Individuals who wish to track their cardiovascular health can now do so by stepping onto a smart scale. Body Cardio, a digital scale by Withings, uses pulse wave velocity (PWV) to identify “vascular age” by measuring the speed at which blood flows through the arteries. Comparing this measurement against data from thousands of people of the same age, the scale indicates whether arterial health is optimal, average, or below optimal.

Vascular age is an emerging health metric that refers to the condition of the body’s blood vessels. Arterial walls stiffen with age, but they typically age slower than the rest of the body. However, cigarette smoking, a diet high in saturated or trans fat, chronic stress, and other factors can cause the arteries to age faster.

Health providers frequently measure vascular age in the office with a small device that clips onto a finger. Body Cardio makes the ability to track vascular age available at home. When a user steps onto the scale, it determines pulse wave velocity by measuring the time it takes for blood flowing out of the heart through the aorta to reach the feet.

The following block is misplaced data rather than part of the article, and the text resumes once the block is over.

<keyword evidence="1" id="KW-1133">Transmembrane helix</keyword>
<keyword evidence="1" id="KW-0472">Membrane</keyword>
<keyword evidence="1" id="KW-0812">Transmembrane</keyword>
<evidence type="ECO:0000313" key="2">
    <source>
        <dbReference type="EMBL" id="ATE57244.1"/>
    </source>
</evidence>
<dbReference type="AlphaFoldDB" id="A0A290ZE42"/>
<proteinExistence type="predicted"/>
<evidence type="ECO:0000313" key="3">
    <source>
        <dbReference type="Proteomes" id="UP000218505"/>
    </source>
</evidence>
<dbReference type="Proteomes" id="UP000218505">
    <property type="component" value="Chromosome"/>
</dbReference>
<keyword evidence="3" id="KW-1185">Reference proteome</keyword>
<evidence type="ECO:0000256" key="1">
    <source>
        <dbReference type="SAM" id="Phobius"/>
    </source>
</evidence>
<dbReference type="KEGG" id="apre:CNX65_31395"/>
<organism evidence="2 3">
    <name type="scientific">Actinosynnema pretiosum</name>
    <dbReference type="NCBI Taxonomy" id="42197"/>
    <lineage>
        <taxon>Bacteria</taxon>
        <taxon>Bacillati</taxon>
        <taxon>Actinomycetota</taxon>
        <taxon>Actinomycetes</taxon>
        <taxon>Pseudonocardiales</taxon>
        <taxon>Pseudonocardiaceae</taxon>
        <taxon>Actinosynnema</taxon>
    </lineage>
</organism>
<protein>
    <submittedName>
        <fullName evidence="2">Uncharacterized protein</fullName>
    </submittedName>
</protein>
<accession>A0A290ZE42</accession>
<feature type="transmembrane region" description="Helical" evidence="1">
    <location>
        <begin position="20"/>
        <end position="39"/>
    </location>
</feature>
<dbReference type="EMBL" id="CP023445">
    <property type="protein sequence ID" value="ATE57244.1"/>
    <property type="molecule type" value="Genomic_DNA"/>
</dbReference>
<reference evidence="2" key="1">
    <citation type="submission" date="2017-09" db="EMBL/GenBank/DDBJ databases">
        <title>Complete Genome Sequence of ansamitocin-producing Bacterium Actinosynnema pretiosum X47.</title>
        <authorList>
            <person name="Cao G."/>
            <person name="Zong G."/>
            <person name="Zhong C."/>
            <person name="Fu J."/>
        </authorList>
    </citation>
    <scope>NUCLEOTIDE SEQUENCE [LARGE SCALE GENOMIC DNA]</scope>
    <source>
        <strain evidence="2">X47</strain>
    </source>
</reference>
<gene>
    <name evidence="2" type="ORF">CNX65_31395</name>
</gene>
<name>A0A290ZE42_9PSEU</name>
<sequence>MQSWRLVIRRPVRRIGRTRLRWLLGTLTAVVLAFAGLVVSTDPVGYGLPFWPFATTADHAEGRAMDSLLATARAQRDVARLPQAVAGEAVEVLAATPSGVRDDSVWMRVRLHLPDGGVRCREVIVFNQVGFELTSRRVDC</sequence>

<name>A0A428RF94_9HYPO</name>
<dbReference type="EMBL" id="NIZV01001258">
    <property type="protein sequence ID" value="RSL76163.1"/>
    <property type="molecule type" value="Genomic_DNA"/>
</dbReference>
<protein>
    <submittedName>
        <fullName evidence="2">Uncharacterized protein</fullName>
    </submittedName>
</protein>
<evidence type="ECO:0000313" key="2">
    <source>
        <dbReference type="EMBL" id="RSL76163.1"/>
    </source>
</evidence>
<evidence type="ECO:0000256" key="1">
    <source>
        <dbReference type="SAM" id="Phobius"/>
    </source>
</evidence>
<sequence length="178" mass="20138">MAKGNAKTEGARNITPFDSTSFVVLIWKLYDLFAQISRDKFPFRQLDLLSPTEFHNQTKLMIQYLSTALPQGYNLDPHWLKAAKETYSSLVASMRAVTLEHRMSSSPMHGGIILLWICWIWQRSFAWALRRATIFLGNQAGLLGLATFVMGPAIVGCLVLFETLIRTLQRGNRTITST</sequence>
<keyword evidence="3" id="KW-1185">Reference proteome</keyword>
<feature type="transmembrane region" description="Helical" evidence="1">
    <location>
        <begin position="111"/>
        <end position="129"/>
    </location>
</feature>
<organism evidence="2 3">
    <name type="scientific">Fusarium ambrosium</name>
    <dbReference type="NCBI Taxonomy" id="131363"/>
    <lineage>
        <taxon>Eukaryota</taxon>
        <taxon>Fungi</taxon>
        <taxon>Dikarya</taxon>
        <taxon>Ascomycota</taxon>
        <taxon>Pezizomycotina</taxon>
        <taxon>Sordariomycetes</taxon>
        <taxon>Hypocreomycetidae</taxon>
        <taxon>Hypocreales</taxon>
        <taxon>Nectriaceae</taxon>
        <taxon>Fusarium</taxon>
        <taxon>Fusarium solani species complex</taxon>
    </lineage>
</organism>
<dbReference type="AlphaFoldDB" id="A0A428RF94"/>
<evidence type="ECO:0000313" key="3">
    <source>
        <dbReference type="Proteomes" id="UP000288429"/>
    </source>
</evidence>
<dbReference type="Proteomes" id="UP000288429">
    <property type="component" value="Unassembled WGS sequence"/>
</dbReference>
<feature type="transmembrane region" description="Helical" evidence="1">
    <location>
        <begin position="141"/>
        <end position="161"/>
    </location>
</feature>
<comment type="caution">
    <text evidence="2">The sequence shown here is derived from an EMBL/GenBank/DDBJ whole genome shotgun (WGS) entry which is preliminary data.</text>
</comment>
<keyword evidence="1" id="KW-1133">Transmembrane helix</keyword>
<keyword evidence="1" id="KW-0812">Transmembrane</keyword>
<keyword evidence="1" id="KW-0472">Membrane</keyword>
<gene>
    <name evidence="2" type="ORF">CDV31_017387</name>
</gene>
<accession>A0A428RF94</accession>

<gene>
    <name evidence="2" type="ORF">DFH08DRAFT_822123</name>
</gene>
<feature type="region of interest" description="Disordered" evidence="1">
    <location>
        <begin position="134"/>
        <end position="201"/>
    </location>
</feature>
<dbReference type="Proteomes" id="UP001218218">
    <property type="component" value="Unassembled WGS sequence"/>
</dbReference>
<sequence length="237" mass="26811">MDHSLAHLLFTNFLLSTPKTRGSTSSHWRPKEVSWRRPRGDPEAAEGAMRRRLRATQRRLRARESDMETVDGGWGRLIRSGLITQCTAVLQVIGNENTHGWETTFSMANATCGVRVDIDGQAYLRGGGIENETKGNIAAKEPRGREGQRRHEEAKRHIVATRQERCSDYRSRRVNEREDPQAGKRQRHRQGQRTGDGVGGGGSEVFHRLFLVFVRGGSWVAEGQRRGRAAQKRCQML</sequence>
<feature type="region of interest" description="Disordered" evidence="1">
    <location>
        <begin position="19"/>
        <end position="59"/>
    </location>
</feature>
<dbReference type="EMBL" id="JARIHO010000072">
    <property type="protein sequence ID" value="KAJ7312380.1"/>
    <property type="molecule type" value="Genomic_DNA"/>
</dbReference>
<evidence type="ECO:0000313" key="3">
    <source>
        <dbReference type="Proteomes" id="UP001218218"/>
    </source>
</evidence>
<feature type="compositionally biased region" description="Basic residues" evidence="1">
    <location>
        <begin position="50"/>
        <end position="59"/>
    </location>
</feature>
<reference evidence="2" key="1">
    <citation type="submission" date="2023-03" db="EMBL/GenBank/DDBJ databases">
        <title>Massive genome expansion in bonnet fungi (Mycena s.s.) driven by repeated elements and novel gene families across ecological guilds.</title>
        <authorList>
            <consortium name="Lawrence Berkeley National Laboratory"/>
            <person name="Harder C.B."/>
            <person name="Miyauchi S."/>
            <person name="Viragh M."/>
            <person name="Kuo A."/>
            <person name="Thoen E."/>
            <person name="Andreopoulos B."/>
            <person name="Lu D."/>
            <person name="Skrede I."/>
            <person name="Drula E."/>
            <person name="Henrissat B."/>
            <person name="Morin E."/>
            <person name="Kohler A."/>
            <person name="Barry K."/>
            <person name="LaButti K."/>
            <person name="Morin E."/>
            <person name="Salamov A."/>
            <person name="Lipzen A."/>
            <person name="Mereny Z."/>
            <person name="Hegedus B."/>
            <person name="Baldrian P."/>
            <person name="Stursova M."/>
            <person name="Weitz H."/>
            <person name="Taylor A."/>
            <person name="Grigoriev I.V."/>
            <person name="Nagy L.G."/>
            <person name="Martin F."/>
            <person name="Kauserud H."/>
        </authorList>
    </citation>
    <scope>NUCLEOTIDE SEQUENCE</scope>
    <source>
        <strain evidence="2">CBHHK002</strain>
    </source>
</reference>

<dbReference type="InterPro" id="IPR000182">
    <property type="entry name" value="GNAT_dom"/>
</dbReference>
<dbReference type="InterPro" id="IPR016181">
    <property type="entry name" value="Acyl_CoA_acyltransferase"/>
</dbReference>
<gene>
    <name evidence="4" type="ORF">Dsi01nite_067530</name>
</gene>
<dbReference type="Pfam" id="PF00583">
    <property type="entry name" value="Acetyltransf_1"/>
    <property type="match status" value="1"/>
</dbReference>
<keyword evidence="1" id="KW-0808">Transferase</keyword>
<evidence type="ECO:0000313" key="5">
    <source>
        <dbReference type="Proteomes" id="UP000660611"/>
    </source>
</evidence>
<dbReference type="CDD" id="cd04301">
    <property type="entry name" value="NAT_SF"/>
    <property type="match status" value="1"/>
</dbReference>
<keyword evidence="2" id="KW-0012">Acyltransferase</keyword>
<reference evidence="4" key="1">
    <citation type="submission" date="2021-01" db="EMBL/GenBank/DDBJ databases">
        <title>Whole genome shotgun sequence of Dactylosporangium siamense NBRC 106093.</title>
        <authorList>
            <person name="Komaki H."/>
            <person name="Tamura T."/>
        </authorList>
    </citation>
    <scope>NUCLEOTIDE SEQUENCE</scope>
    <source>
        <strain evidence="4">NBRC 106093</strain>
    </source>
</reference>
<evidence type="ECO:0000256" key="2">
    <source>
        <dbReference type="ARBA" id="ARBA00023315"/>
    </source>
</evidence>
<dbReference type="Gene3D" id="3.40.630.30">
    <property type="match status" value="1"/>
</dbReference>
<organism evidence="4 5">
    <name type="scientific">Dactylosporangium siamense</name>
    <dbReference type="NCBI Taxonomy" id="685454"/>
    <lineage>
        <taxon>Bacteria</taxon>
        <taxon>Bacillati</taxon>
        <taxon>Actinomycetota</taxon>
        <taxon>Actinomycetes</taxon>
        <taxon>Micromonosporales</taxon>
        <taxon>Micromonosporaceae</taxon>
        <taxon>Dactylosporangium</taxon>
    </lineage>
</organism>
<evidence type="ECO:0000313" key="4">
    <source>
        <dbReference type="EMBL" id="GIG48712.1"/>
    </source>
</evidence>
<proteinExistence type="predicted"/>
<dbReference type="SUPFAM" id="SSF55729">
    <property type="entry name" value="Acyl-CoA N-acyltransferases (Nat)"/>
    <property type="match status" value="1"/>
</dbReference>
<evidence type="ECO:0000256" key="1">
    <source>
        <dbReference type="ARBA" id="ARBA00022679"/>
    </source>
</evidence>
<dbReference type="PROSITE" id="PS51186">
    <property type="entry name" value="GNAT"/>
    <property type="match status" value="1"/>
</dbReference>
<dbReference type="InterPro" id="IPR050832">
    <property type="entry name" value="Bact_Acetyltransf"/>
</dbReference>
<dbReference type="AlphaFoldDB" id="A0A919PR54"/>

The scale uses an algorithm to analyze the pulse wave velocity in relation to the user’s age. An “optimal” score indicates the individual is in the top 10% of Withings users, with a significantly lower vascular age than chronological age. “Normal” means vascular health is aligned with biological age; 80% of Withings users in the age group fall within the same range. Those who match the 10% of Withings users with a vascular age higher than chronological age receive a “Not optimal” score.

A score of “not optimal” suggests the user could consider healthier lifestyle choices or talk to their doctor about their vascular age. It’s important to note that Body Cardio isn’t a medical device and doesn’t provide a diagnosis of any health condition.

To establish the accuracy of Body Cardio, Withings conducted a pilot study comparing its device with a sphygmometer (blood pressure cuff), considered the gold standard by the medical community. The study showed that Body Cardio’s measurements strongly aligned with those of the sphygmometer.